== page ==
When you have an opportunity to be in and around this impressive building and site, you will certainly feel shocked and dismayed that the Township feels it is acceptable to overshadow and diminish what the Lazaretto has to offer to the community (and to the nation). The character and history of this site are palpable and undeniable. These qualities lend themselves so easily to reuse into a place that can be enjoyed and appreciated. I do not deny the need for protecting the safety of the local residents but I am nothing but disappointed that this project cannot be completed without destroying the community's past.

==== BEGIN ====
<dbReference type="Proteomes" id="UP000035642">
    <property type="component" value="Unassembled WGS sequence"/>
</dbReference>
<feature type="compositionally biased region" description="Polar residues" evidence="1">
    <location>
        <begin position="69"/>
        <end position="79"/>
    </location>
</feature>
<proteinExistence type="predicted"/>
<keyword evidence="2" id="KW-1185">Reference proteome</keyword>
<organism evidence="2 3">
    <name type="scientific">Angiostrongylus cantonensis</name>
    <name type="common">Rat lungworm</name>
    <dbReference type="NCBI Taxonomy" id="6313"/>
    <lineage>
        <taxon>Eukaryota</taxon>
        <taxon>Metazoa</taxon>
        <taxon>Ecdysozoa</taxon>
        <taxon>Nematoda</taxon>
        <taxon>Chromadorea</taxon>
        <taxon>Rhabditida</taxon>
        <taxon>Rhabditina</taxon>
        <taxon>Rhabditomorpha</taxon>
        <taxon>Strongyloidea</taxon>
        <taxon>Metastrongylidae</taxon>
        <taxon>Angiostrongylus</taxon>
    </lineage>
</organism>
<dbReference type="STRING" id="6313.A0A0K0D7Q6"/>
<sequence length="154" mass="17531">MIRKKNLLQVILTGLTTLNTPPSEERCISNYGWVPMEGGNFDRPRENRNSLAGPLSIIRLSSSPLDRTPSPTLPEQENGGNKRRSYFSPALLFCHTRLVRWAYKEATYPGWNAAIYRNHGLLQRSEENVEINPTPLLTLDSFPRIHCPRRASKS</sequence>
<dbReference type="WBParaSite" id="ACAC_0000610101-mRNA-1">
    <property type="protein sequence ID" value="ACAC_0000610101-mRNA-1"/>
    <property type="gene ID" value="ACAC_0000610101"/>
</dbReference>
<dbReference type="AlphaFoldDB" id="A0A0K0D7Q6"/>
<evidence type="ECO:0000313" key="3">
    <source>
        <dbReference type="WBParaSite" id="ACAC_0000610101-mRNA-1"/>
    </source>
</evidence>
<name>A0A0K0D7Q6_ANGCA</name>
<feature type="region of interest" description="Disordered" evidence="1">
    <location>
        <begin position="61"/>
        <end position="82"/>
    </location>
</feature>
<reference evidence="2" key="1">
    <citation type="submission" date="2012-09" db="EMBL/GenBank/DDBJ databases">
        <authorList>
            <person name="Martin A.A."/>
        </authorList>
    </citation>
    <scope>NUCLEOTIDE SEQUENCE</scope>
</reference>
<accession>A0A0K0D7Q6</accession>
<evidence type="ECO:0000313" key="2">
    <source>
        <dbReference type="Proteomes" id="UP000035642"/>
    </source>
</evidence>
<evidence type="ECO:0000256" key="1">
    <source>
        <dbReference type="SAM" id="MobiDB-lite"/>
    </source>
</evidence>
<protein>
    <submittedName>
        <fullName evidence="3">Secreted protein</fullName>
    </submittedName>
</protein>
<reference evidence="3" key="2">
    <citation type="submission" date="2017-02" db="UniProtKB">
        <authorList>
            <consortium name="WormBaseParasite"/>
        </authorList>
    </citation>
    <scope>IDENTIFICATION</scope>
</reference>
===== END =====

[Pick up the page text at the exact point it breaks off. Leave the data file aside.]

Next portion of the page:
Jessica, Massachusetts [05-04-2006]

I've read several articles on this topic and I still can't get over the fact that the Fire Companies and the Township officials have sold everyone on the term "Evacuation Center". Everyone please wake up! The term "Evacuation Center" was concocted by the Township Manager to help get the funding from the state. Let's call it what it is, a Banquet Facility. Maybe I'm wrong, but they sure picked out some nice tile, rugs and chandeliers for the place. Let's not forget to mention the Bar Area and the Caterer they already have picked out to run the place.
anonymous [05-04-2006]

i think my grandfather might have entered america there where are the records how can i research??the year 1898
ZACNIEWSKI, roswell,nm [05-03-2006]